Monday, February 28, 2011

"You could sell that!"

Photo from Wikimedia Commons
It's inevitable. Once you start knitting, sooner or later there will be someone who says, "That's so great -- why, you could sell that and make money!" There's been discussion of this over on the Selfish Knitters group on Ravelry, where we've been dissecting what's up with the whole "you should sell your knitting" thang.

It's generally meant as a compliment, of course, meaning that your work demonstrates such skill that it would have value as a marketable commodity -- except without so many syllables. Personally, I think it's a sad commentary on our culture that a hobby is seen as worth engaging in only if you can make money at it, but there it is, and knitters aren't the only ones hearing this comment. Woodworkers, spinners, quilters -- I think everyone with a crafting hobby hears it.

Once in a while, though, a knitter will encounter someone who insists -- even demands -- that you should sell your knitting. You must. And will think there's something terribly wrong with you if you don't. What kind of weirdo wouldn't want to turn their hobby into a profitable business? Why, anything less is just a waste of time!

So then the knitter explains: So, you think I could sell these socks? And that someone would pay a whole $10 or $15 for them? Dear muggle, the yarn alone cost $25. Socks take 20 to 30 hours of my time to knit. Skilled labor is worth a bare minimum of $10 per hour, so if you know how to break into the $300-pair-of-socks market, please let me know. And even I'd be making less than my time on my day job is worth.

That's when the "you could sell that!" person protests! "B...b...but you do this in your spare time! You wouldn't really charge for your labor, would you? That's so... so... selfish! You should just charge what the materials cost you, and why are you using such expensive materials? You'll never make a profit unless you use cheaper yarn!"

So what's it going to be, O person with the bright business idea? Am I to sell my knitting and make money as you first said? Or am I to sell my knitting only for the cost of yarn, so that I end up with neither profit nor the knitted item I worked so hard to make? Please explain again why you think this is a good business plan, and by the way, please never, never ask me to be your business partner in any venture because it's clear that you don't have a lick of business sense whatsoever. Or maybe you're aspiring to be one of those CEOs who flushes the company down the toilet and walks away with millions in bonuses?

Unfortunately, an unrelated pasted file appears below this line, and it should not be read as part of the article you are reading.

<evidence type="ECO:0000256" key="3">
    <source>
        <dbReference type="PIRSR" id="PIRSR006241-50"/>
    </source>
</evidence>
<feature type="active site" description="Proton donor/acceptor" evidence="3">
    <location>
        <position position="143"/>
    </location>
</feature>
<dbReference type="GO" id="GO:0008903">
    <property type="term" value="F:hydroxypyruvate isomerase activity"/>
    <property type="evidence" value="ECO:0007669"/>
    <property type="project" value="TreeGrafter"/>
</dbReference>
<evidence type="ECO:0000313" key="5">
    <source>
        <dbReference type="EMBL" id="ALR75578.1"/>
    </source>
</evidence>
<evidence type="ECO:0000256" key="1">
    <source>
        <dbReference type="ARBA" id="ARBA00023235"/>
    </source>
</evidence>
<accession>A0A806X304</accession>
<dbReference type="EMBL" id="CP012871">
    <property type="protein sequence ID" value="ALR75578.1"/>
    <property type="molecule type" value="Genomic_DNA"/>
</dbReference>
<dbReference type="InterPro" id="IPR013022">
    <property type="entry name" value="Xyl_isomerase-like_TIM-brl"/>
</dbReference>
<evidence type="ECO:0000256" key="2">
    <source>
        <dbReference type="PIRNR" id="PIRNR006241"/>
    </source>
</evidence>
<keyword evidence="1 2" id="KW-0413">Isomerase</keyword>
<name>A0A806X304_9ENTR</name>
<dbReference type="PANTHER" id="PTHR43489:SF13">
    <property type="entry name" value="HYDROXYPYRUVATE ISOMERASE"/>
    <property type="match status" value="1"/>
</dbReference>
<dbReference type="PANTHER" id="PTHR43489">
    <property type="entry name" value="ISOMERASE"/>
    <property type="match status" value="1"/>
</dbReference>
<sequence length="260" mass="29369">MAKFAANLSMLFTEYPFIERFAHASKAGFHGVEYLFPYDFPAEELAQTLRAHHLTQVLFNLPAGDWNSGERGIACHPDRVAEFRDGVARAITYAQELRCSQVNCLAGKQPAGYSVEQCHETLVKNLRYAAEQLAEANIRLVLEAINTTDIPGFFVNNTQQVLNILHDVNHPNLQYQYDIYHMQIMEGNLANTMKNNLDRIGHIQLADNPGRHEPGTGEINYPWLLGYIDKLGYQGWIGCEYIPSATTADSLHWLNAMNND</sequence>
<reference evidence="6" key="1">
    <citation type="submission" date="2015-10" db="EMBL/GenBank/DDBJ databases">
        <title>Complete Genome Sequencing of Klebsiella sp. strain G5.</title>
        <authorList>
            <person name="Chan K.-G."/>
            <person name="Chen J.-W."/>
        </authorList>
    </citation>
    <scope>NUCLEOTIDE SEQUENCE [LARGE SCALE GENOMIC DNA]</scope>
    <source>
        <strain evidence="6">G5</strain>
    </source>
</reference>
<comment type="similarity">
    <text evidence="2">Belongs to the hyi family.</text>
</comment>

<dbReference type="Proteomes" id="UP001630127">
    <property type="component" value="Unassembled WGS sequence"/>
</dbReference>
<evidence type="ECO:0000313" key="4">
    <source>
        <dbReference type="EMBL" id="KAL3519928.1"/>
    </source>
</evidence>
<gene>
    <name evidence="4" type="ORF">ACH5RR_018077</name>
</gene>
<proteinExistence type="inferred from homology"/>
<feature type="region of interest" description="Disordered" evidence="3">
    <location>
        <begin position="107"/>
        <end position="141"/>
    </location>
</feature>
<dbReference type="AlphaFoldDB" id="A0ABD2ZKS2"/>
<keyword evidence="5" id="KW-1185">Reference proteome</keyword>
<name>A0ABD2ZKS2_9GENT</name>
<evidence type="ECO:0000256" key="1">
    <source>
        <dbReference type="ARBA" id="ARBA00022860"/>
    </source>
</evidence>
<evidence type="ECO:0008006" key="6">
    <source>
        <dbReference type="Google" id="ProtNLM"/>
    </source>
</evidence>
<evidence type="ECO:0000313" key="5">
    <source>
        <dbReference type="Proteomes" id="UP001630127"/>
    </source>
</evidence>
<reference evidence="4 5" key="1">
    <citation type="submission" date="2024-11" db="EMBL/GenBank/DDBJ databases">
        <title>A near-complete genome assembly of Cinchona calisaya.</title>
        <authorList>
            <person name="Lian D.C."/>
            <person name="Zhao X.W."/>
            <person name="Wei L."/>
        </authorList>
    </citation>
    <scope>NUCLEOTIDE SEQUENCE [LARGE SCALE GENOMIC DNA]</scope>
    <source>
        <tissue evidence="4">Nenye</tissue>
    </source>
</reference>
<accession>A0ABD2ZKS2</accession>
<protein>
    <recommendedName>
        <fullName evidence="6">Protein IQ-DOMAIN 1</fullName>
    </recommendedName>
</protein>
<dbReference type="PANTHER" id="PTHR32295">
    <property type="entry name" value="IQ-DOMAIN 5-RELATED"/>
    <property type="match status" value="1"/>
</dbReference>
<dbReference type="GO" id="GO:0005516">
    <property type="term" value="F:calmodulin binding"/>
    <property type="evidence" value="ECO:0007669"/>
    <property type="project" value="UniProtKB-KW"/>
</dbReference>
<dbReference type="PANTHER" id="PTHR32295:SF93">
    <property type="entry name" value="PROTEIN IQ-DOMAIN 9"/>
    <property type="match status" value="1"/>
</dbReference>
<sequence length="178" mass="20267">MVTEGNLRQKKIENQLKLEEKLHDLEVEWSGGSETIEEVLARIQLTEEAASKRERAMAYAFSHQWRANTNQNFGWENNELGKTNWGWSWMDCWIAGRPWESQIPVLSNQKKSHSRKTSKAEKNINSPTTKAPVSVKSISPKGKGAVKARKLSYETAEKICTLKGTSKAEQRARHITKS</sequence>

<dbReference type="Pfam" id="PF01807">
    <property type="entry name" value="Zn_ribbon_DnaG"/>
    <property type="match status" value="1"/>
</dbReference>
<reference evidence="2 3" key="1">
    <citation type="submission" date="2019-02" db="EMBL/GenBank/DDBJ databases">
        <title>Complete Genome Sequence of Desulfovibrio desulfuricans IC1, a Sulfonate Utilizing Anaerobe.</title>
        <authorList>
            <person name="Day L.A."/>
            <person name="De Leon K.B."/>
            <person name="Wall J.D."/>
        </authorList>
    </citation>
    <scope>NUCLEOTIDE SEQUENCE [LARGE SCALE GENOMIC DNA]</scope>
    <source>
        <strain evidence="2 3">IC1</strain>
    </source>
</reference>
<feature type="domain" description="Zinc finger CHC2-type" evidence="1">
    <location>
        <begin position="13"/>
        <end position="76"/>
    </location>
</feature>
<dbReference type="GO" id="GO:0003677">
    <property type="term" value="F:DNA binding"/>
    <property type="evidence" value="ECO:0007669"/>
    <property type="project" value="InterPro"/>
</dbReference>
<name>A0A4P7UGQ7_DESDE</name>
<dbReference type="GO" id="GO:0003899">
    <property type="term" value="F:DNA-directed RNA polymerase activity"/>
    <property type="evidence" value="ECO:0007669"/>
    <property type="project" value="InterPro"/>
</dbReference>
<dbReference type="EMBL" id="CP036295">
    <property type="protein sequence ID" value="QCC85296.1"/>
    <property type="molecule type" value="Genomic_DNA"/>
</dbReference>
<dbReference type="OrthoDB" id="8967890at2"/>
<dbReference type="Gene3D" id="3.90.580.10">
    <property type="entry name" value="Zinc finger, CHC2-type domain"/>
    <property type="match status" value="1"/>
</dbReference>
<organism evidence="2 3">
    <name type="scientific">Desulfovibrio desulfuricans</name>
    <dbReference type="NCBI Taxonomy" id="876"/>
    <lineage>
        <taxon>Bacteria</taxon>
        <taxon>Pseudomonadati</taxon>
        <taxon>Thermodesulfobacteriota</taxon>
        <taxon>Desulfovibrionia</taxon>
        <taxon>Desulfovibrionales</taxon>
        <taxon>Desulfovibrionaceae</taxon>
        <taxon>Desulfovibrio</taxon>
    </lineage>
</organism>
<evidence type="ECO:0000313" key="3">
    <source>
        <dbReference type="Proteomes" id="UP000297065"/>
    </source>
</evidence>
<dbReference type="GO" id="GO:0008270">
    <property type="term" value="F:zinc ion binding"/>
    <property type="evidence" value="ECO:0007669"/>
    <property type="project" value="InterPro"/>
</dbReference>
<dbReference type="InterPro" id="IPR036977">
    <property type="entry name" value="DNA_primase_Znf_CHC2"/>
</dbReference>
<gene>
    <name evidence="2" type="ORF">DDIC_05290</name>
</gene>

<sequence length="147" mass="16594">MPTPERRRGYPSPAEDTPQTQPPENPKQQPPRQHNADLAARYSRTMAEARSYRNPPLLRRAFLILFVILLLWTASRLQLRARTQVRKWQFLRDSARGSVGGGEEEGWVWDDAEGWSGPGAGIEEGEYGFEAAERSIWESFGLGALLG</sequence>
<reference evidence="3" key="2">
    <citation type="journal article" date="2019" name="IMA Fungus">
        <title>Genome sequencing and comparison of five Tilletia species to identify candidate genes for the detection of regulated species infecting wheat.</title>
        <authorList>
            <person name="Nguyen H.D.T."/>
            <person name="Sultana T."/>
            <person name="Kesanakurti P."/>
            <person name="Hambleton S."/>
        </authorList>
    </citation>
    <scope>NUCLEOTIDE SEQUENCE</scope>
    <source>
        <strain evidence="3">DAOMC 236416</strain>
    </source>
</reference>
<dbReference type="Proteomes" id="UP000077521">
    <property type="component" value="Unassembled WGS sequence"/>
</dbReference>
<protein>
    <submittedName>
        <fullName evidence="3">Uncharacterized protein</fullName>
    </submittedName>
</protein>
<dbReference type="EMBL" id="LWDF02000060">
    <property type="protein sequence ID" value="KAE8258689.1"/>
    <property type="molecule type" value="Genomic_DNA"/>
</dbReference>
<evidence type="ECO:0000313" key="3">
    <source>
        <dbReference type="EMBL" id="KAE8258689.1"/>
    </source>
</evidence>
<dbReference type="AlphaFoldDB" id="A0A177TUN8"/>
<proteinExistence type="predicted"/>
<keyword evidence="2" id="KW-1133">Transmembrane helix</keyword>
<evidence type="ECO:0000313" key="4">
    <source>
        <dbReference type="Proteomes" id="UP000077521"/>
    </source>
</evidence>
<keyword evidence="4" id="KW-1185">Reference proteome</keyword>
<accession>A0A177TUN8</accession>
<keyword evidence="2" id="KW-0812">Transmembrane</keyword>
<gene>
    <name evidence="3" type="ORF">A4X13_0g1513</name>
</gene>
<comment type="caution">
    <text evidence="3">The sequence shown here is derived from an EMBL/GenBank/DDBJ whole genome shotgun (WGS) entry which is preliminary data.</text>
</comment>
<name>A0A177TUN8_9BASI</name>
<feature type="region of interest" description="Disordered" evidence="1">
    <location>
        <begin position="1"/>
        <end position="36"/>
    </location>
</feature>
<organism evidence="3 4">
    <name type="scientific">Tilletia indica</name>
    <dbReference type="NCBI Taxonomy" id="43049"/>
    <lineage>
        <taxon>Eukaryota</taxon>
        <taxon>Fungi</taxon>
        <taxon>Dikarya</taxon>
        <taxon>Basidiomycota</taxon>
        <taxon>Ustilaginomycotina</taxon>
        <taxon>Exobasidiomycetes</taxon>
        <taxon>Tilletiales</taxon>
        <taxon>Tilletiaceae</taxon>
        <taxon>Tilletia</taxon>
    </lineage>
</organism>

And then sometimes it gets worse. Bright Ideas comes back and says, "I know someone who will pay you $10 for a cowl just like the one you wear! And she's got three friends who want cowls, too! How soon can you finish them?" Or maybe it's dog sweaters, or slouchy berets, or Aran sweaters, or yarn deities help us, king-sized afghans. Because there's nothing a knitter would love to slave over more than a king-sized afghan that she'll never see again, right? Now you've got the dicey task of getting yourself out of being "volun-told" because Bright Ideas already went and told all of those people that you'd love to make the requested items for the pittance that's being offered.

Bright Ideas, do I have to serve you with a stack of cluecakes? Smack you with a clue-by-four? You are mistaking me for a mail order catalog. No, I take that back. You are mistaking me for a free knitwear dispensing machine. Listen now and hear this: I can't make money knitting under the conditions that you describe! And what's more, I don't want to!

If you ever find yourself pinned in the corner by such a Bright Idea, the wonderful people at Think Geek have the perfect shirt for you:

The Shirt of Ultimate Disambiguation

Of course, some people have turned knitting into a business. Some people are speedy knitters and make hats, cowls, mitts, and other small items to sell to boutiques, craft fairs, or online. Some design and sell patterns. A few have managed to become test knitters for big name designers or companies. A lucky fewer still have access to the kind of people who would pay $300 for a pair of hand knit cashmere and merino socks, and if anyone has secret access to that market, please let me in on it, 'kay? Especially if the clients are the kind of people who let the knitwear designer tell them what they're going to wear in the way of knitted garments.